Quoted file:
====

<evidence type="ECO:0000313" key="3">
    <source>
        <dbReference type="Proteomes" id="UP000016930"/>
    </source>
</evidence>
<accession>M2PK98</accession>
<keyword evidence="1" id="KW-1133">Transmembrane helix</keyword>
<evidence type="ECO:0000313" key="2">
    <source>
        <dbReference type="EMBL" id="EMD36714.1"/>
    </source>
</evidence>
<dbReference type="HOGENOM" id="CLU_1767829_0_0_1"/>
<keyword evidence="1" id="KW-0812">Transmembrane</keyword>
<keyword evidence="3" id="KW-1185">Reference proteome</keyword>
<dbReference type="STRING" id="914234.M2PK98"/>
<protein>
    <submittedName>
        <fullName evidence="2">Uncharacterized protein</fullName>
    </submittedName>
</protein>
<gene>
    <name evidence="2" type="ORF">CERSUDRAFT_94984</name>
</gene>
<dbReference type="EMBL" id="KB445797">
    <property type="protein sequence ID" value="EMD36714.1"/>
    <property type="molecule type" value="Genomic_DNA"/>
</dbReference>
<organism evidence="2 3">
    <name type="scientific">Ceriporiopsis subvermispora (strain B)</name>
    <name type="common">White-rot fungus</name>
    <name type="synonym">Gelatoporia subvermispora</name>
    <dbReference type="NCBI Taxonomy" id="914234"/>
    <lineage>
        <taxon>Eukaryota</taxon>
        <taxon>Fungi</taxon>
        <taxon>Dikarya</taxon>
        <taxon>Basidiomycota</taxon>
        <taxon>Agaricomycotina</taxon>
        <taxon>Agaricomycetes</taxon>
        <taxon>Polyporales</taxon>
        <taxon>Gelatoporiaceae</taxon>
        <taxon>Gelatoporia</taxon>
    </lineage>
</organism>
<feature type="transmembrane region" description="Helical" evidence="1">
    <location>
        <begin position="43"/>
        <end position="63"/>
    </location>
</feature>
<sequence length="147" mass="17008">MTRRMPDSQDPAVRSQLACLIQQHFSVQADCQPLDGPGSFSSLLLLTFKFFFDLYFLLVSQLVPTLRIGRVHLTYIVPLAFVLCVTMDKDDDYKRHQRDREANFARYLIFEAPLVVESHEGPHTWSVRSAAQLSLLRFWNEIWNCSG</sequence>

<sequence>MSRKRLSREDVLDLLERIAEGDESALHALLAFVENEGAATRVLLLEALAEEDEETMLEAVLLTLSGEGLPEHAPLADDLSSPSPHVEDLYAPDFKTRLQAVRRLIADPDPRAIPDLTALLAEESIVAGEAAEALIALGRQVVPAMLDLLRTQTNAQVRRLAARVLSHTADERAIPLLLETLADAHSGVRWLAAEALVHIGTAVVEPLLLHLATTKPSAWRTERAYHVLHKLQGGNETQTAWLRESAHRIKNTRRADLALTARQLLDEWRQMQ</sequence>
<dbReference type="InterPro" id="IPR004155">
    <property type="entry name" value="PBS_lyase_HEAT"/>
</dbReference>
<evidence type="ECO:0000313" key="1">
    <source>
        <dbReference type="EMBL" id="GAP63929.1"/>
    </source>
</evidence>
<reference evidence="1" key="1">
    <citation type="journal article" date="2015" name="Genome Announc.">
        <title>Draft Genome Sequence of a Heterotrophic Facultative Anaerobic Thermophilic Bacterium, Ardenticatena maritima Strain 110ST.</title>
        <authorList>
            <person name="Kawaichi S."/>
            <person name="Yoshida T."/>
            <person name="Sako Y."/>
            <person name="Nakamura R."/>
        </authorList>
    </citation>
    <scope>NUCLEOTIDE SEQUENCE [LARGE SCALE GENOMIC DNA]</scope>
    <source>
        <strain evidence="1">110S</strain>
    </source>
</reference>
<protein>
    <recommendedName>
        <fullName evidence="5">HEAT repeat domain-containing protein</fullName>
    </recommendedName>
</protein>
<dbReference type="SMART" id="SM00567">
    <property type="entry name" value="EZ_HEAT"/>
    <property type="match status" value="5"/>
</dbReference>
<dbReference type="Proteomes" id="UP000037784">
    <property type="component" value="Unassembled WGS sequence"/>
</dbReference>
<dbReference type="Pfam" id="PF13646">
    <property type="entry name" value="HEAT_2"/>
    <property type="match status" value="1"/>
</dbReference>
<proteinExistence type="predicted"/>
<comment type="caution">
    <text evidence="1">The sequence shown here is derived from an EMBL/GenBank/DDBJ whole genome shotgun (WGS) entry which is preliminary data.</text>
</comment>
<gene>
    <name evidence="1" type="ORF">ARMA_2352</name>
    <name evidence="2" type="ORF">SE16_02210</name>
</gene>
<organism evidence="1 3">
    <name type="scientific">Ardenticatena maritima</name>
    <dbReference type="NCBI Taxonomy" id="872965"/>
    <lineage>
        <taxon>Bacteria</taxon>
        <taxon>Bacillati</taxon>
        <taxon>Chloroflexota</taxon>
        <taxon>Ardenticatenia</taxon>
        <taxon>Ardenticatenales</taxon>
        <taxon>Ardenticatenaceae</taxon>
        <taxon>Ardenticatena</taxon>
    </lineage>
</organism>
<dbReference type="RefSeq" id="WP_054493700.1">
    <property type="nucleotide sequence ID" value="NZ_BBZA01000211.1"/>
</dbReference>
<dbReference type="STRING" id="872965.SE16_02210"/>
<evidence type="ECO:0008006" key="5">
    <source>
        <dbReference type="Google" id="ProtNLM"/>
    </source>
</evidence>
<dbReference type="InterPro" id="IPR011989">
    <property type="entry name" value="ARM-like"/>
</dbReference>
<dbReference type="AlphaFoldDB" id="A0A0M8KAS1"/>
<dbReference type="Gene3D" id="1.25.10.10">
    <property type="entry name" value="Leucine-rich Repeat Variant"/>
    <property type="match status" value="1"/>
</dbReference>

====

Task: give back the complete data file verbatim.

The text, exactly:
<evidence type="ECO:0000313" key="3">
    <source>
        <dbReference type="Proteomes" id="UP000016930"/>
    </source>
</evidence>
<accession>M2PK98</accession>
<keyword evidence="1" id="KW-1133">Transmembrane helix</keyword>
<evidence type="ECO:0000313" key="2">
    <source>
        <dbReference type="EMBL" id="EMD36714.1"/>
    </source>
</evidence>
<dbReference type="HOGENOM" id="CLU_1767829_0_0_1"/>
<keyword evidence="1" id="KW-0812">Transmembrane</keyword>
<keyword evidence="3" id="KW-1185">Reference proteome</keyword>
<dbReference type="STRING" id="914234.M2PK98"/>
<protein>
    <submittedName>
        <fullName evidence="2">Uncharacterized protein</fullName>
    </submittedName>
</protein>
<gene>
    <name evidence="2" type="ORF">CERSUDRAFT_94984</name>
</gene>
<dbReference type="EMBL" id="KB445797">
    <property type="protein sequence ID" value="EMD36714.1"/>
    <property type="molecule type" value="Genomic_DNA"/>
</dbReference>
<organism evidence="2 3">
    <name type="scientific">Ceriporiopsis subvermispora (strain B)</name>
    <name type="common">White-rot fungus</name>
    <name type="synonym">Gelatoporia subvermispora</name>
    <dbReference type="NCBI Taxonomy" id="914234"/>
    <lineage>
        <taxon>Eukaryota</taxon>
        <taxon>Fungi</taxon>
        <taxon>Dikarya</taxon>
        <taxon>Basidiomycota</taxon>
        <taxon>Agaricomycotina</taxon>
        <taxon>Agaricomycetes</taxon>
        <taxon>Polyporales</taxon>
        <taxon>Gelatoporiaceae</taxon>
        <taxon>Gelatoporia</taxon>
    </lineage>
</organism>
<feature type="transmembrane region" description="Helical" evidence="1">
    <location>
        <begin position="43"/>
        <end position="63"/>
    </location>
</feature>
<sequence length="147" mass="17008">MTRRMPDSQDPAVRSQLACLIQQHFSVQADCQPLDGPGSFSSLLLLTFKFFFDLYFLLVSQLVPTLRIGRVHLTYIVPLAFVLCVTMDKDDDYKRHQRDREANFARYLIFEAPLVVESHEGPHTWSVRSAAQLSLLRFWNEIWNCSG</sequence>

<sequence>MSRKRLSREDVLDLLERIAEGDESALHALLAFVENEGAATRVLLLEALAEEDEETMLEAVLLTLSGEGLPEHAPLADDLSSPSPHVEDLYAPDFKTRLQAVRRLIADPDPRAIPDLTALLAEESIVAGEAAEALIALGRQVVPAMLDLLRTQTNAQVRRLAARVLSHTADERAIPLLLETLADAHSGVRWLAAEALVHIGTAVVEPLLLHLATTKPSAWRTERAYHVLHKLQGGNETQTAWLRESAHRIKNTRRADLALTARQLLDEWRQMQ</sequence>
<dbReference type="InterPro" id="IPR004155">
    <property type="entry name" value="PBS_lyase_HEAT"/>
</dbReference>
<evidence type="ECO:0000313" key="1">
    <source>
        <dbReference type="EMBL" id="GAP63929.1"/>
    </source>
</evidence>
<reference evidence="1" key="1">
    <citation type="journal article" date="2015" name="Genome Announc.">
        <title>Draft Genome Sequence of a Heterotrophic Facultative Anaerobic Thermophilic Bacterium, Ardenticatena maritima Strain 110ST.</title>
        <authorList>
            <person name="Kawaichi S."/>
            <person name="Yoshida T."/>
            <person name="Sako Y."/>
            <person name="Nakamura R."/>
        </authorList>
    </citation>
    <scope>NUCLEOTIDE SEQUENCE [LARGE SCALE GENOMIC DNA]</scope>
    <source>
        <strain evidence="1">110S</strain>
    </source>
</reference>
<protein>
    <recommendedName>
        <fullName evidence="5">HEAT repeat domain-containing protein</fullName>
    </recommendedName>
</protein>
<dbReference type="SMART" id="SM00567">
    <property type="entry name" value="EZ_HEAT"/>
    <property type="match status" value="5"/>
</dbReference>
<dbReference type="Proteomes" id="UP000037784">
    <property type="component" value="Unassembled WGS sequence"/>
</dbReference>
<dbReference type="Pfam" id="PF13646">
    <property type="entry name" value="HEAT_2"/>
    <property type="match status" value="1"/>
</dbReference>
<proteinExistence type="predicted"/>
<comment type="caution">
    <text evidence="1">The sequence shown here is derived from an EMBL/GenBank/DDBJ whole genome shotgun (WGS) entry which is preliminary data.</text>
</comment>
<gene>
    <name evidence="1" type="ORF">ARMA_2352</name>
    <name evidence="2" type="ORF">SE16_02210</name>
</gene>
<organism evidence="1 3">
    <name type="scientific">Ardenticatena maritima</name>
    <dbReference type="NCBI Taxonomy" id="872965"/>
    <lineage>
        <taxon>Bacteria</taxon>
        <taxon>Bacillati</taxon>
        <taxon>Chloroflexota</taxon>
        <taxon>Ardenticatenia</taxon>
        <taxon>Ardenticatenales</taxon>
        <taxon>Ardenticatenaceae</taxon>
        <taxon>Ardenticatena</taxon>
    </lineage>
</organism>
<dbReference type="RefSeq" id="WP_054493700.1">
    <property type="nucleotide sequence ID" value="NZ_BBZA01000211.1"/>
</dbReference>
<dbReference type="STRING" id="872965.SE16_02210"/>
<evidence type="ECO:0008006" key="5">
    <source>
        <dbReference type="Google" id="ProtNLM"/>
    </source>
</evidence>
<dbReference type="InterPro" id="IPR011989">
    <property type="entry name" value="ARM-like"/>
</dbReference>
<dbReference type="AlphaFoldDB" id="A0A0M8KAS1"/>
<dbReference type="Gene3D" id="1.25.10.10">
    <property type="entry name" value="Leucine-rich Repeat Variant"/>
    <property type="match status" value="1"/>
</dbReference>